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Last Updated: Tuesday, 28 February 2006, 13:36 GMT
Taiwanese torn over independence
China has warned Taiwan that its decision to scrap a council on reunification with the mainland could bring disaster.

The BBC News website spoke to people across Taiwan about the latest war of words and their feelings about independence from China.


Yuan-Ming Chiao
Chiao Yuan-ming says Taiwan has left itself no room to manoeuvre
There are a lot of bread and butter issues our president could be addressing. We have economic and social problems.

But he chose the controversial path of abolishing the National Unification Council.

One can be a visionary and one can be bold, but Taiwan is a small island and it has to negotiate and manoeuvre around big powers like China and the USA. I think we are forcing the issue unnecessarily.

Taiwan will be seen as a trouble-maker and I fear that the more we wiggle, the tighter the noose will get and the less room for diplomatic manoeuvre.

Rash decisions can have unforeseen consequences - so I do worry about what the future could hold.

My father was born in Nanjing in China before the civil war. Our family moved to Taiwan in 1949. My parents lived in Taiwan for most of their lives and they contributed to the island. But even though few of my family have been back to the mainland, they see themselves as Chinese.

It's the cultural ties that matter. It's about language and the collective memories of living in that place across the straits. But that doesn't mean we support immediate reunification with a one-party government.


Lin Chia-ju
Lin Chia-ju wants Taiwan to be independent from China
I want independence from China. I was born in Taiwan and I grew up here. We have our own culture, we are a separate country.

I'm a fourth-generation Taiwanese. My great-grandfather came here in the late 19th century and we have been settled here since then.

So I approve of Chen Shui-bian's actions. He has found a way to give Taiwanese the opportunity to express their true feelings about independence.

We have freedom of expression and the big message is that we want to be independent.

I hate these disputes with China. When I was very young, I remember China constantly threatening war. It was as if we were to be punished for our desire to be independent.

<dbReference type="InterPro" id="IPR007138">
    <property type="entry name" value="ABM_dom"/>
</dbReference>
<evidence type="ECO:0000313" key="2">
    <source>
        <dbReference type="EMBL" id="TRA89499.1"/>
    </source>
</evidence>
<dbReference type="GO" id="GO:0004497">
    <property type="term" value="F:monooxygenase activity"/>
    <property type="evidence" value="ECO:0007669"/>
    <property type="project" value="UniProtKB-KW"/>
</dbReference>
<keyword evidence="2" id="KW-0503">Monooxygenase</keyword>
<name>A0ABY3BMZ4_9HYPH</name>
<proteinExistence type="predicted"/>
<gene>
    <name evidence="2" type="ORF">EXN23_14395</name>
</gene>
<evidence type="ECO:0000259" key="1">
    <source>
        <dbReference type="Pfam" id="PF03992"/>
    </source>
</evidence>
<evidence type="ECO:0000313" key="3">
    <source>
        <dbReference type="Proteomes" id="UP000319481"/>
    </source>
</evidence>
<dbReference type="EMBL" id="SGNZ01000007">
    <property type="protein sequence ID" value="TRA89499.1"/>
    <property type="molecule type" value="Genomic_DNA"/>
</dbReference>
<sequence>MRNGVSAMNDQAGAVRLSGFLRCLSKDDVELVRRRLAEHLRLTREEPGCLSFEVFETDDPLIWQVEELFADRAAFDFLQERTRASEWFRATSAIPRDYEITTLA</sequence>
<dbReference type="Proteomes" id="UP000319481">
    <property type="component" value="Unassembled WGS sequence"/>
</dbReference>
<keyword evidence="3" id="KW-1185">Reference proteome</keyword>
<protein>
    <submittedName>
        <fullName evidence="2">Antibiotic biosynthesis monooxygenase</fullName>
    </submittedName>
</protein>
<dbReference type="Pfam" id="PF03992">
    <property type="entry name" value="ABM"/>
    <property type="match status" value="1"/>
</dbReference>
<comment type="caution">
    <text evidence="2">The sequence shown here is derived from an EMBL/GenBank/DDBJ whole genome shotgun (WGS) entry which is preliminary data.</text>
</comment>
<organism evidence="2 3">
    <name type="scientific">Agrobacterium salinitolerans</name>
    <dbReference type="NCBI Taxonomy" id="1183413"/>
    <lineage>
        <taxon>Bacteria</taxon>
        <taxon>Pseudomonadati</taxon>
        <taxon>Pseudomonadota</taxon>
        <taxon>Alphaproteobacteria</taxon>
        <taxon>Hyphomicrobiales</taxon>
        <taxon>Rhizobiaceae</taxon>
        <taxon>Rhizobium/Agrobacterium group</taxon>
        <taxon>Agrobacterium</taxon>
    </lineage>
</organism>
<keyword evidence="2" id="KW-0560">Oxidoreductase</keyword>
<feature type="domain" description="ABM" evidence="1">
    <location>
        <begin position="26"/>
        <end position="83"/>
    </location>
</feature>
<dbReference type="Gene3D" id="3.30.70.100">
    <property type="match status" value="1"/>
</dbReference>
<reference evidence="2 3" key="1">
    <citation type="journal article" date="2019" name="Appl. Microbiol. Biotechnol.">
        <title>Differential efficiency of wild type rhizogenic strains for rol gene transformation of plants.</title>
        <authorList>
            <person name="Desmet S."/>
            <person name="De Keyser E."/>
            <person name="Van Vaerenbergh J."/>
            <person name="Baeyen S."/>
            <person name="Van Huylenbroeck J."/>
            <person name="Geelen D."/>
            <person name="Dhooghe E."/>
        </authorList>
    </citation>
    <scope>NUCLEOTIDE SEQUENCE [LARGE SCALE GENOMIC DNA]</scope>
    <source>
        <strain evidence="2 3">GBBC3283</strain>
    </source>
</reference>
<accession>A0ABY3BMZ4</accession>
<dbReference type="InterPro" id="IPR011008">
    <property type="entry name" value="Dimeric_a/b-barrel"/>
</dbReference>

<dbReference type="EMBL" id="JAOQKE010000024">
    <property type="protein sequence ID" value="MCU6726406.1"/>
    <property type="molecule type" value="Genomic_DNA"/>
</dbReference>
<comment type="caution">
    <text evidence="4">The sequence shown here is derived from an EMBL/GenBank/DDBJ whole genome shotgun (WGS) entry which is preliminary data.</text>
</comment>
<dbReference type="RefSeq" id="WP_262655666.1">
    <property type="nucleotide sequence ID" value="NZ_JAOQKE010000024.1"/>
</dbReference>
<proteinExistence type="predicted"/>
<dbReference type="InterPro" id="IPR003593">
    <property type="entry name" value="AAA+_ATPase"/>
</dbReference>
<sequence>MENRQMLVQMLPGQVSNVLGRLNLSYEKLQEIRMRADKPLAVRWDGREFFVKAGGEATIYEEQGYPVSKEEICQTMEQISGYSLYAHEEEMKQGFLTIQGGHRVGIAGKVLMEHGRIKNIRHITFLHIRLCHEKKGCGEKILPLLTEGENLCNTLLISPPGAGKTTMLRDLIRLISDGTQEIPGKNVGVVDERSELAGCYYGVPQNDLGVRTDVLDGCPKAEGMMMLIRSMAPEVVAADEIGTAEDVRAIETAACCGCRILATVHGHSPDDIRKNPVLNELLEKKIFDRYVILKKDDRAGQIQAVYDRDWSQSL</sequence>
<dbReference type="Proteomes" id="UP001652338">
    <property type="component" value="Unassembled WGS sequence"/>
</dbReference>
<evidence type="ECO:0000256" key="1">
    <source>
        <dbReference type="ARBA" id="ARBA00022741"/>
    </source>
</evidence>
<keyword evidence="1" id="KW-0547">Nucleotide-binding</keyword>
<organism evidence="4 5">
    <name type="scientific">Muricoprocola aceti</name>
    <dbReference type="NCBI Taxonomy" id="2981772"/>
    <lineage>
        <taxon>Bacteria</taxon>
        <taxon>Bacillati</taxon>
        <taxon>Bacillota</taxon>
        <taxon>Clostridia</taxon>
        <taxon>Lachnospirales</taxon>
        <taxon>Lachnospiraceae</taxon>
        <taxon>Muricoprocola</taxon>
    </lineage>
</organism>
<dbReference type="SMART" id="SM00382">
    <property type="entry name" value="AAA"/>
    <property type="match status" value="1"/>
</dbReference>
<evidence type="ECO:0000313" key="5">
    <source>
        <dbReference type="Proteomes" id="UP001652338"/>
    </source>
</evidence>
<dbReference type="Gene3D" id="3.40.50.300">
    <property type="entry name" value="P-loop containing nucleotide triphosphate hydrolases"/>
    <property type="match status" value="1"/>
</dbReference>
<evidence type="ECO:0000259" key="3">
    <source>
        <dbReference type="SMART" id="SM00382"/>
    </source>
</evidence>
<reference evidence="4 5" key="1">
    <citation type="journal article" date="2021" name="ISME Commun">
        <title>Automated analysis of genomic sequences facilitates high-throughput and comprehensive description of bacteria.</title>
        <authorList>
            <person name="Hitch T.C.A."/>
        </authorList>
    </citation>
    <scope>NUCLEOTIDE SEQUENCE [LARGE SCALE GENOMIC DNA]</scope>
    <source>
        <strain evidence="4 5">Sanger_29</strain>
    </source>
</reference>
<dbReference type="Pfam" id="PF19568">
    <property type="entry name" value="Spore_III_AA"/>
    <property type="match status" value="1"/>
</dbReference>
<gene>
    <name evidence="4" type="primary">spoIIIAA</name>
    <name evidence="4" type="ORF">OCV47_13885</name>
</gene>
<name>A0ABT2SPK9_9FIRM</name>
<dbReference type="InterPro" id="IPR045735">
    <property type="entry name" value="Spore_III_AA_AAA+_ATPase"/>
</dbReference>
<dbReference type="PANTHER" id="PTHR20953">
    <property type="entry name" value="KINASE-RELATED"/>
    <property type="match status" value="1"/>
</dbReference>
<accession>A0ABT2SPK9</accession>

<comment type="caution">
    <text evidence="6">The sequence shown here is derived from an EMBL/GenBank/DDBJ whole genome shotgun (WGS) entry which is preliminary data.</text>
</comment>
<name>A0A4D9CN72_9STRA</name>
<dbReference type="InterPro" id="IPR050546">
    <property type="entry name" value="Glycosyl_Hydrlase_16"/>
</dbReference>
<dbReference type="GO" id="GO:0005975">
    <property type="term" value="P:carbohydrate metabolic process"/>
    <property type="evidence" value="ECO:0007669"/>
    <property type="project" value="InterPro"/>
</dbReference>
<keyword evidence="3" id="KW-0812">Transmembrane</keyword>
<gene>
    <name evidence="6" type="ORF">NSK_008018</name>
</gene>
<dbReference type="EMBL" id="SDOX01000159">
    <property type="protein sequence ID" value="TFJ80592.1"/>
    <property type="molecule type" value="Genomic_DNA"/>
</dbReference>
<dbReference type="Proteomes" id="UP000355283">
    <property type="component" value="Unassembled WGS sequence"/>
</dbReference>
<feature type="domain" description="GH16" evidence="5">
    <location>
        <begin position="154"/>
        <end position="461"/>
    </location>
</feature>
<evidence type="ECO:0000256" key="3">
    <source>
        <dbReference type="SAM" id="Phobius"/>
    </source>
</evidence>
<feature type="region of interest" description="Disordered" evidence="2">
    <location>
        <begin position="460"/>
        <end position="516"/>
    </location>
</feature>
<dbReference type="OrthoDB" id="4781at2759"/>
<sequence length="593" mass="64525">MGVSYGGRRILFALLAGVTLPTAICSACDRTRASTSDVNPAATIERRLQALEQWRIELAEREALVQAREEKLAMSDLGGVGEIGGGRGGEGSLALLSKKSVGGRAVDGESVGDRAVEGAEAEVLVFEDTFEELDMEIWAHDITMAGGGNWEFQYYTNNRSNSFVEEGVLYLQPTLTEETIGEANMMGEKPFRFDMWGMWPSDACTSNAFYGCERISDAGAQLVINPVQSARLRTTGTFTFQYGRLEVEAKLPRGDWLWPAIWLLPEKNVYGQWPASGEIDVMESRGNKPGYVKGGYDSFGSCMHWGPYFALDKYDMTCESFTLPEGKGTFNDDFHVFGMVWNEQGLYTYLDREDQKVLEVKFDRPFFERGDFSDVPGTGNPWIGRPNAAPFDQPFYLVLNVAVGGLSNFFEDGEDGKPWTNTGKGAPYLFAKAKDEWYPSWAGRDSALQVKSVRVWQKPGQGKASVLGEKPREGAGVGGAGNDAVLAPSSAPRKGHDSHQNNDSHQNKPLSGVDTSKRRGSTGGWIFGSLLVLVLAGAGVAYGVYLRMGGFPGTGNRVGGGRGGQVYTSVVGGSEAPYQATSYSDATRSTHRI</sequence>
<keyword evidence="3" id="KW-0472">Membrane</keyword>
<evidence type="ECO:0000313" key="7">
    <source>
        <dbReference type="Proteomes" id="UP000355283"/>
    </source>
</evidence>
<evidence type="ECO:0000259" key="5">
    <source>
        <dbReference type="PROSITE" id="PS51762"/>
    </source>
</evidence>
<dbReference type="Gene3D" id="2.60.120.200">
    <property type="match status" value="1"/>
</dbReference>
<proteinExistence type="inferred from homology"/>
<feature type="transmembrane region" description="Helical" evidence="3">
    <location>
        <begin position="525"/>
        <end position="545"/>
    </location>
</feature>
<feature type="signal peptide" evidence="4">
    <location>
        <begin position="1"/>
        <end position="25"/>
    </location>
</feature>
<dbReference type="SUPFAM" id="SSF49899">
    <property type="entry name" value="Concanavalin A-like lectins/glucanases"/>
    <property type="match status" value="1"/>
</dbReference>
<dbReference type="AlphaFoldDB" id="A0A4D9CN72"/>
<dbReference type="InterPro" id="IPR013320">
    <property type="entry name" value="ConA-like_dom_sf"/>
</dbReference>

My children will learn Taiwanese: it is a different language to Chinese. And I want my children to learn about our distinctive culture just the way my father and my mother taught me about it.


C.C. Hsu
CC Hsu is in favour of eventual reconciliation with China
Taiwan is divided. We are two camps: pro-unification and pro-independence.

The pro-unification camp believes that Taiwan is in the midst of an unfinished civil war left over from 1949. We lost the war to the Communists but we must reunite. The pro-independence camp would like to create a new country that has no connection with China now or in the future.

That's where the problem lies.

China was happy with the status quo: one Chinese nation, temporarily separated. The National Unification Council was a symbol that sometime in the future we will reconcile.

Doing away with it is like the first steps towards filing for divorce. I don't want that.

Pro-independence activists love to say that Taiwan has a distinct culture and language. That's not true. The dialect spoken here is the same as that spoken in Fujian province in south-eastern China.

The truth is that we need mainland China. There are 1.5m Taiwanese living and working in mainland China. It's our number one tourist and investment destination.

We have to realise that it is changing quickly: this is no longer the era of cultural revolution and Mao Zedong.

China is a more open society.


Joe Chan
Joe Chan thinks the latest spat is a case of sabre-rattling
I applaud the courage and wisdom of President Chen Shui-bian in scrapping the reunification council. This was long overdue.

The council had put Taiwan in a bad position, it was restraining our path to freedom.

Two things are clear to me: Taiwan is already an independent state and China is not my motherland. I don't know where my ancestors came from. Taiwanese have been here for over 400 years. We don't even want to find our origins in China.

China's warning of disaster is important but I think this is just sabre-rattling. It can't be serious about retaliation because they will have to take into account the consequences of a real war rather than a war of rhetoric.

We have been disappointed by China so many times in history. They have tried to intimidate us repeatedly, firing missiles in 1996, for example. It's all wrong.

We have a freer and better way of life here in Taiwan. Scrapping the council sends the message that we are happy with who we are.

But we have been sending these messages to China for years. Still, it doesn't listen.

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